This morning was the annual volunteer breakfast at the elementary school. The teachers and staff do an amazing job of putting together a morning of food, goodies and performances from the students. I went into the morning expecting to see my daughter play a flute duet with a friend, and hopeful that my son would be able to perform a dance with the rest of the 4th grade. When the 4th grade classes entered the room, my son was not among them. I wasn’t surprised.
On the way home from school today he told me he was sorry he did not perform for me. He said, “I got as far as the door and started to have a panic attack, so I just waited outside for everybody else. I was sad” When he said that I could picture his sad little face, watching from outside, all alone. And then I thought about how much of his day he is choosing to spend alone, just to avoid potential anxiety or panic triggers. He sits at a table in the far back of the classroom (and sometimes he sits under that table). He walks outside on his own when he feels panic beginning to hit. He eats lunch in the classroom. He plugs headphones into the laptop at home. He wears headphones connected to a tablet and/or keeps his head in a book when we are out. He sits in the empty chapel instead of the sanctuary at church.
The cheese stands alone…But in large part he has chosen to be alone. He is my introverted child. Even in “good” times, he has often chosen solitude over a group. On some level he is actually quite comfortable with being alone and at this point in time, he is happier alone than he is with other people. Being alone is easier for him, and when so much else is hard it’s easier for all of us to let him be alone. So while my heart aches a little for the forced nature of his current solitude, I know that it isn’t a battle we need to fight.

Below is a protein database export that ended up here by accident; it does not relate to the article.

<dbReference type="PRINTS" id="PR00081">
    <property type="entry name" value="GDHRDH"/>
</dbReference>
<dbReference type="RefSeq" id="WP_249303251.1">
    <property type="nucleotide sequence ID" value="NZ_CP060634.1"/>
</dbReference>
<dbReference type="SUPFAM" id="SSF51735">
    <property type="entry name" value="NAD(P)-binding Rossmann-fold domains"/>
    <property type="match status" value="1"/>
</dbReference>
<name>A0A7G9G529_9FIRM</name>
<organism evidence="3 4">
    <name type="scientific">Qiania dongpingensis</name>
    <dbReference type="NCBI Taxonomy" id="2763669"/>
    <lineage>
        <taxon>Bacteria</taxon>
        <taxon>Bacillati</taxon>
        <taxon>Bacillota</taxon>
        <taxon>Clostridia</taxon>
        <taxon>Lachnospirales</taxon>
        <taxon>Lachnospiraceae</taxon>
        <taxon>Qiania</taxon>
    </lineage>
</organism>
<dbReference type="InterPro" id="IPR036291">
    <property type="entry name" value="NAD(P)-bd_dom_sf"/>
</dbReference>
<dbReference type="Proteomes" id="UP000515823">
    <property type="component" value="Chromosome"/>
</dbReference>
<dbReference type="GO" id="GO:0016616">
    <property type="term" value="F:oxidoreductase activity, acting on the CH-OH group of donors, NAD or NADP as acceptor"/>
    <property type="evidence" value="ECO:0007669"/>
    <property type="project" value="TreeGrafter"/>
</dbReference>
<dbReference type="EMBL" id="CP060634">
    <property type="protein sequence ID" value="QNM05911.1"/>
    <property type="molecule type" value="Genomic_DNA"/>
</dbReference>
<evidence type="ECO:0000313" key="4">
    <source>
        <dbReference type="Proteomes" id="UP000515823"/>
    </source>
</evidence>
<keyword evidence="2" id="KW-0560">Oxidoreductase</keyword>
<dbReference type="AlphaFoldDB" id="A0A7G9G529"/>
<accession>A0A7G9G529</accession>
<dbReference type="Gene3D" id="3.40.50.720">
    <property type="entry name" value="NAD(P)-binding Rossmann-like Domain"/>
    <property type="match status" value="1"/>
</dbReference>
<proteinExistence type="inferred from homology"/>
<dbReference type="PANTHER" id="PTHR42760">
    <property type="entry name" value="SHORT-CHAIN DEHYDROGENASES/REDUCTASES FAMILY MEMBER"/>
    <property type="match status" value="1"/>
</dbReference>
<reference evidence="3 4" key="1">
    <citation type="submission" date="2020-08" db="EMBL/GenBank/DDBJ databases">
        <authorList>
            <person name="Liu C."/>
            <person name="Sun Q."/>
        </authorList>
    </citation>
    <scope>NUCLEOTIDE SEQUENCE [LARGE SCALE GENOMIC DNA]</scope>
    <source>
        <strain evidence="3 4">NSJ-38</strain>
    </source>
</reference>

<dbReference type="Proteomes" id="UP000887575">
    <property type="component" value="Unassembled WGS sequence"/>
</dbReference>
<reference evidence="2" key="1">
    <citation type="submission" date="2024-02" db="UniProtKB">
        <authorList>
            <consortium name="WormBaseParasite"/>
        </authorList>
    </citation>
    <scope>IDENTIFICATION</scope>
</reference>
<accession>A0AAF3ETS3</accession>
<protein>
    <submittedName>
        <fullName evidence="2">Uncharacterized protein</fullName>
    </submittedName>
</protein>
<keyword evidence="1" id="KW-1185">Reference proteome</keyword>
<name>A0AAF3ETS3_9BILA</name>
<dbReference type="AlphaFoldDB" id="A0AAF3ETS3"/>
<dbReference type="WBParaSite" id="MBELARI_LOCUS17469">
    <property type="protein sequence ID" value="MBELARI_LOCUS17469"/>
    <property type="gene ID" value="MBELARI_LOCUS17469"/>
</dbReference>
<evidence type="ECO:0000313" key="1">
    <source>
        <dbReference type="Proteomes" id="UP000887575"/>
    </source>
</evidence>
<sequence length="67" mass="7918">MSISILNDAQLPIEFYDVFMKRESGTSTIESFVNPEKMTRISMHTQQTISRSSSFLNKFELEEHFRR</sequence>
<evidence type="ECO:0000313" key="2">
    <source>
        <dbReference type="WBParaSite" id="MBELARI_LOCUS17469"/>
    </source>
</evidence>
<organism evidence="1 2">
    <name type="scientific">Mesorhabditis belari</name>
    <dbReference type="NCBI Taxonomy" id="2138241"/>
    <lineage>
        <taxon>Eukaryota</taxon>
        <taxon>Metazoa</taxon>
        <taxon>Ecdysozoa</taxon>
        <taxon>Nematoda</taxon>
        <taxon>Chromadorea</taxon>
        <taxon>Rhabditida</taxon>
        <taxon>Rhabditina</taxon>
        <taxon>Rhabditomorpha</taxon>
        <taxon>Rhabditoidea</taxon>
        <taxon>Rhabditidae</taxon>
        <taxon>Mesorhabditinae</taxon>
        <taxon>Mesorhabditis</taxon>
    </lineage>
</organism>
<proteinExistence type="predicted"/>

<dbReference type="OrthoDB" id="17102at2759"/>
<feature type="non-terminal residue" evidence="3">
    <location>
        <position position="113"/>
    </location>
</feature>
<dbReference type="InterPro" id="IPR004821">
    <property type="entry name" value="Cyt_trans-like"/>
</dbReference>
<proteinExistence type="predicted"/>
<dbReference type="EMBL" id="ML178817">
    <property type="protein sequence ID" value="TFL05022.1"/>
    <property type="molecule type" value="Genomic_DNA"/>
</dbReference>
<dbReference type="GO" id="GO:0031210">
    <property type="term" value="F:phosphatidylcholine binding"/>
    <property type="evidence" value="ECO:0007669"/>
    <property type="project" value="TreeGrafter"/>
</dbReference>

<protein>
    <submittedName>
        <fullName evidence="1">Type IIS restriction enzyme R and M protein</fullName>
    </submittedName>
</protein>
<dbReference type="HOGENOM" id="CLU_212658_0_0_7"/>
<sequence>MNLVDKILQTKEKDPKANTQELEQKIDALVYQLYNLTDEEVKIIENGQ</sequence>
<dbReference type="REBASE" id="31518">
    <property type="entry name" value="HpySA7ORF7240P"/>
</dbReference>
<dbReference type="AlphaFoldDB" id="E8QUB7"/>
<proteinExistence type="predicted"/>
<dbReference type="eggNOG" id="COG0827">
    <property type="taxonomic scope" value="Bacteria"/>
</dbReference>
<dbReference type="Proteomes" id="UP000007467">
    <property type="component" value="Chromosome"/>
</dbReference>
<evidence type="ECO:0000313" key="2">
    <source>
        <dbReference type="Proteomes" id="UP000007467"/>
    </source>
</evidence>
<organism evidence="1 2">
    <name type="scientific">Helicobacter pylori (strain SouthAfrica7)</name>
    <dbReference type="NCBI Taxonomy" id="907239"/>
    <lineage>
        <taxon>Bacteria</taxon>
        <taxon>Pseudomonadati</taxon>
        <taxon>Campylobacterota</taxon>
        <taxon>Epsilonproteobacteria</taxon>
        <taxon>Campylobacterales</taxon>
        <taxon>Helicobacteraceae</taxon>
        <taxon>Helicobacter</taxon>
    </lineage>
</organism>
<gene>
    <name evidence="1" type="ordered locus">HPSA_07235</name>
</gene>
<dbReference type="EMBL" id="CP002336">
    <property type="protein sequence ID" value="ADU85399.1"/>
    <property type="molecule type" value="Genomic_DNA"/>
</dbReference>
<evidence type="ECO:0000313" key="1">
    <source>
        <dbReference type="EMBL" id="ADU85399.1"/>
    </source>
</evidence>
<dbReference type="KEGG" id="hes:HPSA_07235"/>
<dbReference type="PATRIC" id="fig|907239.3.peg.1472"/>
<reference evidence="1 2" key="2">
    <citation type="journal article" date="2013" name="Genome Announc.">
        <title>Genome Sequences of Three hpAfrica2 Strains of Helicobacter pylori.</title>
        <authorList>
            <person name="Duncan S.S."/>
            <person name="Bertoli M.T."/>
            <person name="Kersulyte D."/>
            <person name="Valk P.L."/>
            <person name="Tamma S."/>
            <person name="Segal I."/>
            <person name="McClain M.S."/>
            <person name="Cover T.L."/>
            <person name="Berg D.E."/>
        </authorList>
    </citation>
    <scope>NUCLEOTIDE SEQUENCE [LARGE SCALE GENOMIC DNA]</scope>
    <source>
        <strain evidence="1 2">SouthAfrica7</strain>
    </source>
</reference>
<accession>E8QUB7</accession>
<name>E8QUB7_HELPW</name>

But then there is my extroverted daughter. My kid who has always been a seeker of companionship. This is the kid who did not sleep through the night until she was 6, simply because she would wake up and want to see a person. This is also the kid who makes friends wherever she goes, and has often befriended the lonely looking kids on the playground. I can’t picture that cheese standing alone. She doesn’t do alone. Or so I thought.
I overheard the kids talking before school this morning. My son asked my daughter why she has been playing alone at recess. She quickly shut him down, clearly not wanting to answer his question, but I wondered about it all day. This afternoon I asked her if she was in fact playing alone at recess. Turns out she is.
She talked about not being able to control her emotions – crying easily, getting mad – and not wanting to be near her friends when she feels that way. She said she would rather be alone than make her friends sad. She said she’d rather be a little sad, then make her friends sad. My heart broke. The cheese does stand alone. She is choosing to be alone, even though it is upsetting her.
There are so many possibilities that could be the cause of her emotional state. Many of those possibilities are “typical” tween girl stuff. My gut tells me that isn’t the case this time through. It is emotionally exhausting for all of us right now. My son may be the one battling anxiety and panic, but the rest of us are battling as well. I have a feeling that emotional exhaustion is the likely culprit of her rampant emotions.
I can only imagine how hard it is to be her right now. Since her brother’s anxiety and panic attacks have crept into his school day, kids know there is something wrong. She has told me in the past that she doesn’t want to see kids treat her brother differently, and that she also doesn’t want them to ask her what is wrong with him. My daughter is a fighter and a champion of those who can’t fight for themselves, but she is also 9 and has reached her limit. Both of my kids are navigating a minefield each day, and for their own separate reasons they have decided it is easier to do that alone.
There are 11 days of school left. I am hopeful the summer will give us all the time we need to get the upper hand in this battle and start the new school year fresh and strong. But for the next 11 days….the cheese(s) will stand alone.
Well written. This reaps so much feels.